Other important aspects of the Article 23 exercise are the process that will be adopted and its timing.
Some commentators have suggested that the issue should have been referred to the Law Reform Commission. There are two reasons why this was not considered appropriate. Firstly, the formulation of proposals to protect national security involves issues of policy that are, perhaps more than any others, the responsibility of the government. Secondly, if the Law Reform Commission were to tackle such a controversial issue, it would risk losing its standing as a politically neutral body.
A thorough review of comparative laws has, however, been conducted. And the process that is being adopted for this exercise will ensure that there is ample time for all members of the community, including lawyers, to participate. Their comments are invited both during the consultation period and when the Bill is eventually published.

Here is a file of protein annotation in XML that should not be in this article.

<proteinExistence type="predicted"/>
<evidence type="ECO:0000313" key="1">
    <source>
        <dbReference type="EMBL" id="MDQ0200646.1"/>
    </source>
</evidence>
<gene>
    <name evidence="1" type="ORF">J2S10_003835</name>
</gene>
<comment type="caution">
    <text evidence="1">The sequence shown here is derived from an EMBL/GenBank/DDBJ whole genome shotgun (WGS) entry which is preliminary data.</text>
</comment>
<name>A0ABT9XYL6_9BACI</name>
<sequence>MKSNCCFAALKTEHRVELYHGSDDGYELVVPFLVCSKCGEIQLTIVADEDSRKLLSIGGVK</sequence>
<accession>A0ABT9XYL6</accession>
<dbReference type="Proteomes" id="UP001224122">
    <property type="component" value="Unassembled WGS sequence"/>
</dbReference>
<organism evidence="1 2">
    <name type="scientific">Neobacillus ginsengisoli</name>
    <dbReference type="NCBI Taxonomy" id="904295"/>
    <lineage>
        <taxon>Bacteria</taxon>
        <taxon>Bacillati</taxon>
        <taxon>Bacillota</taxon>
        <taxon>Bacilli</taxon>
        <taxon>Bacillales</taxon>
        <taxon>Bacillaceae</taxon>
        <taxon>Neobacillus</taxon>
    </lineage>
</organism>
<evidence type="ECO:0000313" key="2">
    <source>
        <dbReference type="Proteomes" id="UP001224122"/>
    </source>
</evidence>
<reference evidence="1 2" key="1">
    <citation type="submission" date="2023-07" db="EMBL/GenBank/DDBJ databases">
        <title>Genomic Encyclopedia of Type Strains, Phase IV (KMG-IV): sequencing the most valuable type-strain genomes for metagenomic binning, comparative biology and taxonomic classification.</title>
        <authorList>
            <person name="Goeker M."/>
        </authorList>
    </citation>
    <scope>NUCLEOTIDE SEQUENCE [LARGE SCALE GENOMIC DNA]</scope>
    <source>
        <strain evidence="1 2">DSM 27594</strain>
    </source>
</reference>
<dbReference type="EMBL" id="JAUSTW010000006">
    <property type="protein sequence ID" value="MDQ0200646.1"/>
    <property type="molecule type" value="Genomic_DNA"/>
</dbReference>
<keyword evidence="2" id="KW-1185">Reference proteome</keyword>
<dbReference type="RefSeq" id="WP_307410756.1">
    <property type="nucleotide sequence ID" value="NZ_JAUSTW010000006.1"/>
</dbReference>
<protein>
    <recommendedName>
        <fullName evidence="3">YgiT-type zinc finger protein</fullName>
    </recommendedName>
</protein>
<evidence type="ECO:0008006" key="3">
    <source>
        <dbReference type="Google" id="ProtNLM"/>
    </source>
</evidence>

As to timing, some have asked why legislate now? If we didn't need the legislation during the past five years, why can't we wait a few more years? Ideally, Article 23 laws should have been in place soon after Reunification. But, at that time, there were other priorities. The fact that there was no need to prosecute anyone for a relevant offence during that period does not, of course, mean that the laws are not needed. It would be irresponsible to delay the enactment indefinitely.
There is an additional reason why I think this is the right time to deal with the matter. Our five years of experience under "one country, two systems" has helped dispel certain concerns. On the one hand, Hong Kong has not become a base for subversive activities against the Central Authorities. On the other hand, the Central People's Government has not interfered with Hong Kong's high degree of autonomy, or sought to restrict human rights here.
That experience should now enable the community to discuss the Article 23 proposals calmly and rationally. The process need not be divisive. With goodwill on all sides we can try to build a consensus on the types of laws that are considered to be best both for the people of Hong Kong and for China.